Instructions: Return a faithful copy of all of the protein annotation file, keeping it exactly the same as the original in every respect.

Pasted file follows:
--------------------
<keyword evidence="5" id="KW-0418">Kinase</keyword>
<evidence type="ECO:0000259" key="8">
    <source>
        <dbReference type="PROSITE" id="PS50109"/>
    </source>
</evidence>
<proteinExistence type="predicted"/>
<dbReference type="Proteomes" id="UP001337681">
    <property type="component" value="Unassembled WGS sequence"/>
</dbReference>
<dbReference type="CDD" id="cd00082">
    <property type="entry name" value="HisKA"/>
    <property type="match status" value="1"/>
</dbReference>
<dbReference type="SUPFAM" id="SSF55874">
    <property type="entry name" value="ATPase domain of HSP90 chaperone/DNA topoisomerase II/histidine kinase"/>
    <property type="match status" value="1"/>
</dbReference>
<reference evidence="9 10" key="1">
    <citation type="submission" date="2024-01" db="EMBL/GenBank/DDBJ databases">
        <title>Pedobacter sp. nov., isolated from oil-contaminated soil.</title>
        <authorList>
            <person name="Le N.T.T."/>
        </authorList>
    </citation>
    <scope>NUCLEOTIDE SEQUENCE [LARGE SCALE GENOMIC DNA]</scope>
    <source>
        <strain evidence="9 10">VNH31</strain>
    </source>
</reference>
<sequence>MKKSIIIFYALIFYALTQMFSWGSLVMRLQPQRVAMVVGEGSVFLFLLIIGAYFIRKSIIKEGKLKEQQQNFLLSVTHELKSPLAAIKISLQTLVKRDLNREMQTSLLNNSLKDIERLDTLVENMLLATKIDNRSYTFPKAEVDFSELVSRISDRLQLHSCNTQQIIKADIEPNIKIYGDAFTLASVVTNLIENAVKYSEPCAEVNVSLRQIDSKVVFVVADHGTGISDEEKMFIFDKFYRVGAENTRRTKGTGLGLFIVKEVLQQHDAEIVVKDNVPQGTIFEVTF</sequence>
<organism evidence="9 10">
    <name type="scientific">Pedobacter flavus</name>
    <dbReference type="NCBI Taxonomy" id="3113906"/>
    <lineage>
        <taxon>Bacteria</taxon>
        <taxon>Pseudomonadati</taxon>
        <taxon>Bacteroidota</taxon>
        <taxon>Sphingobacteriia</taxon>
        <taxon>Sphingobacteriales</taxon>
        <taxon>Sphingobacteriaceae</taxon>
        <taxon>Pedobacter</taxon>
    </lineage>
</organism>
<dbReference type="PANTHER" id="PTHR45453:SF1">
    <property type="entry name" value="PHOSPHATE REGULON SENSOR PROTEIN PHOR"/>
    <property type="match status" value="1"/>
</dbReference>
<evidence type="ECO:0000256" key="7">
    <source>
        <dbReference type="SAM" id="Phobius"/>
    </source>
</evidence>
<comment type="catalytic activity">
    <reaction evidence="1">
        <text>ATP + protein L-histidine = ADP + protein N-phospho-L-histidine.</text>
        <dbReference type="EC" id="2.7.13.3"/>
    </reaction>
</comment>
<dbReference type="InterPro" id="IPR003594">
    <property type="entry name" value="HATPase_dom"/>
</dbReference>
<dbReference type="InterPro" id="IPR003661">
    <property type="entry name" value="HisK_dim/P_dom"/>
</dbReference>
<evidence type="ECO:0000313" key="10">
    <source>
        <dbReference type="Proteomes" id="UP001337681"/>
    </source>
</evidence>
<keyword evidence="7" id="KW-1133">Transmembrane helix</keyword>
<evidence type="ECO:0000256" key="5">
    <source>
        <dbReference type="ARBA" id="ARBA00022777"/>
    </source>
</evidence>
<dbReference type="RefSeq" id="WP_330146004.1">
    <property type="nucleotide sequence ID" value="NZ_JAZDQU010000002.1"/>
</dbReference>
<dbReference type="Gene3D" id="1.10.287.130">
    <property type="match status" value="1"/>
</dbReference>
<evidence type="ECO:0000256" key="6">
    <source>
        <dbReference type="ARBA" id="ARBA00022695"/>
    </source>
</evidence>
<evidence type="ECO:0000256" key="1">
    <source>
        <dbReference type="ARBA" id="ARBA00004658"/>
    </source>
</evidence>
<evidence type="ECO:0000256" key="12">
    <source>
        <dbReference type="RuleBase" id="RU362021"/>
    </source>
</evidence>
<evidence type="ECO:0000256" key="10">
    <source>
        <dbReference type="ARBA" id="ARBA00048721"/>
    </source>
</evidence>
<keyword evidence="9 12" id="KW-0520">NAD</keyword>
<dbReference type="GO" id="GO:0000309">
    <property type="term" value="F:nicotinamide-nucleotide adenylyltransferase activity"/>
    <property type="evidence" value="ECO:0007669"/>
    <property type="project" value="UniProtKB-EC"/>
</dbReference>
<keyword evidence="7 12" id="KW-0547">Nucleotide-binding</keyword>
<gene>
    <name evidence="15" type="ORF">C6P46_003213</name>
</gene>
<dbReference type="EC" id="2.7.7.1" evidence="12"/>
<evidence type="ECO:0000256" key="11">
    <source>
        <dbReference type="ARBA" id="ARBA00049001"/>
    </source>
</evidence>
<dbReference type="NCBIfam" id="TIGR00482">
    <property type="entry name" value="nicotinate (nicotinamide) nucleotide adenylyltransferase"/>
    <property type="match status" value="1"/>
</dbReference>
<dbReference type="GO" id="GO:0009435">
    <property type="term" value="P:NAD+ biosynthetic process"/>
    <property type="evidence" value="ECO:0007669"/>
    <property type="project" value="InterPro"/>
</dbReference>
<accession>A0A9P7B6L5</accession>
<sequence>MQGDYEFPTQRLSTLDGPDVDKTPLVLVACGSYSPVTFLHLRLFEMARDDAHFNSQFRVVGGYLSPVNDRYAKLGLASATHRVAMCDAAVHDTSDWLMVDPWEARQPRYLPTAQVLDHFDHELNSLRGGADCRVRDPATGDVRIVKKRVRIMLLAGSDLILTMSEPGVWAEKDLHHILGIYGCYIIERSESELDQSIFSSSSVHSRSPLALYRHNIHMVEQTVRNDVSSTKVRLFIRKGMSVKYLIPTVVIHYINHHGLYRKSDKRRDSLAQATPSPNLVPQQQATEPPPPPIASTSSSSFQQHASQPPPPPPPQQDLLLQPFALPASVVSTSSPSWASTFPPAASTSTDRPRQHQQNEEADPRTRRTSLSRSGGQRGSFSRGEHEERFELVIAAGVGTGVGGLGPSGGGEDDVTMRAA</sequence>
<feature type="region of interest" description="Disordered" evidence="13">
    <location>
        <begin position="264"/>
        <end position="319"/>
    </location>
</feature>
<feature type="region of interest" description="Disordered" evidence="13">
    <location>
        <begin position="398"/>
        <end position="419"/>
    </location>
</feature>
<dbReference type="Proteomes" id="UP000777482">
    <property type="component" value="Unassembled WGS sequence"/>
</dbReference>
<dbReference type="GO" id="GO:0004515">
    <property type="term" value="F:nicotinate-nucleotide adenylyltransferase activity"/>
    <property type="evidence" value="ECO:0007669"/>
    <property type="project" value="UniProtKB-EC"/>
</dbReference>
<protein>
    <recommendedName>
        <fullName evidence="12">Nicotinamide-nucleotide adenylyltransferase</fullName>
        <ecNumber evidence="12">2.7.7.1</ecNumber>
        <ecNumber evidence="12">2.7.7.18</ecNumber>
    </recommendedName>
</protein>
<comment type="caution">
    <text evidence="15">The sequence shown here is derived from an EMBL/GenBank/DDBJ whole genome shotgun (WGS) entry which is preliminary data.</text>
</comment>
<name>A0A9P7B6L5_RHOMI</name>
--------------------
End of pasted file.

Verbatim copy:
<keyword evidence="5" id="KW-0418">Kinase</keyword>
<evidence type="ECO:0000259" key="8">
    <source>
        <dbReference type="PROSITE" id="PS50109"/>
    </source>
</evidence>
<proteinExistence type="predicted"/>
<dbReference type="Proteomes" id="UP001337681">
    <property type="component" value="Unassembled WGS sequence"/>
</dbReference>
<dbReference type="CDD" id="cd00082">
    <property type="entry name" value="HisKA"/>
    <property type="match status" value="1"/>
</dbReference>
<dbReference type="SUPFAM" id="SSF55874">
    <property type="entry name" value="ATPase domain of HSP90 chaperone/DNA topoisomerase II/histidine kinase"/>
    <property type="match status" value="1"/>
</dbReference>
<reference evidence="9 10" key="1">
    <citation type="submission" date="2024-01" db="EMBL/GenBank/DDBJ databases">
        <title>Pedobacter sp. nov., isolated from oil-contaminated soil.</title>
        <authorList>
            <person name="Le N.T.T."/>
        </authorList>
    </citation>
    <scope>NUCLEOTIDE SEQUENCE [LARGE SCALE GENOMIC DNA]</scope>
    <source>
        <strain evidence="9 10">VNH31</strain>
    </source>
</reference>
<sequence>MKKSIIIFYALIFYALTQMFSWGSLVMRLQPQRVAMVVGEGSVFLFLLIIGAYFIRKSIIKEGKLKEQQQNFLLSVTHELKSPLAAIKISLQTLVKRDLNREMQTSLLNNSLKDIERLDTLVENMLLATKIDNRSYTFPKAEVDFSELVSRISDRLQLHSCNTQQIIKADIEPNIKIYGDAFTLASVVTNLIENAVKYSEPCAEVNVSLRQIDSKVVFVVADHGTGISDEEKMFIFDKFYRVGAENTRRTKGTGLGLFIVKEVLQQHDAEIVVKDNVPQGTIFEVTF</sequence>
<organism evidence="9 10">
    <name type="scientific">Pedobacter flavus</name>
    <dbReference type="NCBI Taxonomy" id="3113906"/>
    <lineage>
        <taxon>Bacteria</taxon>
        <taxon>Pseudomonadati</taxon>
        <taxon>Bacteroidota</taxon>
        <taxon>Sphingobacteriia</taxon>
        <taxon>Sphingobacteriales</taxon>
        <taxon>Sphingobacteriaceae</taxon>
        <taxon>Pedobacter</taxon>
    </lineage>
</organism>
<dbReference type="PANTHER" id="PTHR45453:SF1">
    <property type="entry name" value="PHOSPHATE REGULON SENSOR PROTEIN PHOR"/>
    <property type="match status" value="1"/>
</dbReference>
<evidence type="ECO:0000256" key="7">
    <source>
        <dbReference type="SAM" id="Phobius"/>
    </source>
</evidence>
<comment type="catalytic activity">
    <reaction evidence="1">
        <text>ATP + protein L-histidine = ADP + protein N-phospho-L-histidine.</text>
        <dbReference type="EC" id="2.7.13.3"/>
    </reaction>
</comment>
<dbReference type="InterPro" id="IPR003594">
    <property type="entry name" value="HATPase_dom"/>
</dbReference>
<dbReference type="InterPro" id="IPR003661">
    <property type="entry name" value="HisK_dim/P_dom"/>
</dbReference>
<evidence type="ECO:0000313" key="10">
    <source>
        <dbReference type="Proteomes" id="UP001337681"/>
    </source>
</evidence>
<keyword evidence="7" id="KW-1133">Transmembrane helix</keyword>
<evidence type="ECO:0000256" key="5">
    <source>
        <dbReference type="ARBA" id="ARBA00022777"/>
    </source>
</evidence>
<dbReference type="RefSeq" id="WP_330146004.1">
    <property type="nucleotide sequence ID" value="NZ_JAZDQU010000002.1"/>
</dbReference>
<dbReference type="Gene3D" id="1.10.287.130">
    <property type="match status" value="1"/>
</dbReference>
<evidence type="ECO:0000256" key="6">
    <source>
        <dbReference type="ARBA" id="ARBA00022695"/>
    </source>
</evidence>
<evidence type="ECO:0000256" key="1">
    <source>
        <dbReference type="ARBA" id="ARBA00004658"/>
    </source>
</evidence>
<evidence type="ECO:0000256" key="12">
    <source>
        <dbReference type="RuleBase" id="RU362021"/>
    </source>
</evidence>
<evidence type="ECO:0000256" key="10">
    <source>
        <dbReference type="ARBA" id="ARBA00048721"/>
    </source>
</evidence>
<keyword evidence="9 12" id="KW-0520">NAD</keyword>
<dbReference type="GO" id="GO:0000309">
    <property type="term" value="F:nicotinamide-nucleotide adenylyltransferase activity"/>
    <property type="evidence" value="ECO:0007669"/>
    <property type="project" value="UniProtKB-EC"/>
</dbReference>
<keyword evidence="7 12" id="KW-0547">Nucleotide-binding</keyword>
<gene>
    <name evidence="15" type="ORF">C6P46_003213</name>
</gene>
<dbReference type="EC" id="2.7.7.1" evidence="12"/>
<evidence type="ECO:0000256" key="11">
    <source>
        <dbReference type="ARBA" id="ARBA00049001"/>
    </source>
</evidence>
<dbReference type="NCBIfam" id="TIGR00482">
    <property type="entry name" value="nicotinate (nicotinamide) nucleotide adenylyltransferase"/>
    <property type="match status" value="1"/>
</dbReference>
<dbReference type="GO" id="GO:0009435">
    <property type="term" value="P:NAD+ biosynthetic process"/>
    <property type="evidence" value="ECO:0007669"/>
    <property type="project" value="InterPro"/>
</dbReference>
<accession>A0A9P7B6L5</accession>
<sequence>MQGDYEFPTQRLSTLDGPDVDKTPLVLVACGSYSPVTFLHLRLFEMARDDAHFNSQFRVVGGYLSPVNDRYAKLGLASATHRVAMCDAAVHDTSDWLMVDPWEARQPRYLPTAQVLDHFDHELNSLRGGADCRVRDPATGDVRIVKKRVRIMLLAGSDLILTMSEPGVWAEKDLHHILGIYGCYIIERSESELDQSIFSSSSVHSRSPLALYRHNIHMVEQTVRNDVSSTKVRLFIRKGMSVKYLIPTVVIHYINHHGLYRKSDKRRDSLAQATPSPNLVPQQQATEPPPPPIASTSSSSFQQHASQPPPPPPPQQDLLLQPFALPASVVSTSSPSWASTFPPAASTSTDRPRQHQQNEEADPRTRRTSLSRSGGQRGSFSRGEHEERFELVIAAGVGTGVGGLGPSGGGEDDVTMRAA</sequence>
<feature type="region of interest" description="Disordered" evidence="13">
    <location>
        <begin position="264"/>
        <end position="319"/>
    </location>
</feature>
<feature type="region of interest" description="Disordered" evidence="13">
    <location>
        <begin position="398"/>
        <end position="419"/>
    </location>
</feature>
<dbReference type="Proteomes" id="UP000777482">
    <property type="component" value="Unassembled WGS sequence"/>
</dbReference>
<dbReference type="GO" id="GO:0004515">
    <property type="term" value="F:nicotinate-nucleotide adenylyltransferase activity"/>
    <property type="evidence" value="ECO:0007669"/>
    <property type="project" value="UniProtKB-EC"/>
</dbReference>
<protein>
    <recommendedName>
        <fullName evidence="12">Nicotinamide-nucleotide adenylyltransferase</fullName>
        <ecNumber evidence="12">2.7.7.1</ecNumber>
        <ecNumber evidence="12">2.7.7.18</ecNumber>
    </recommendedName>
</protein>
<comment type="caution">
    <text evidence="15">The sequence shown here is derived from an EMBL/GenBank/DDBJ whole genome shotgun (WGS) entry which is preliminary data.</text>
</comment>
<name>A0A9P7B6L5_RHOMI</name>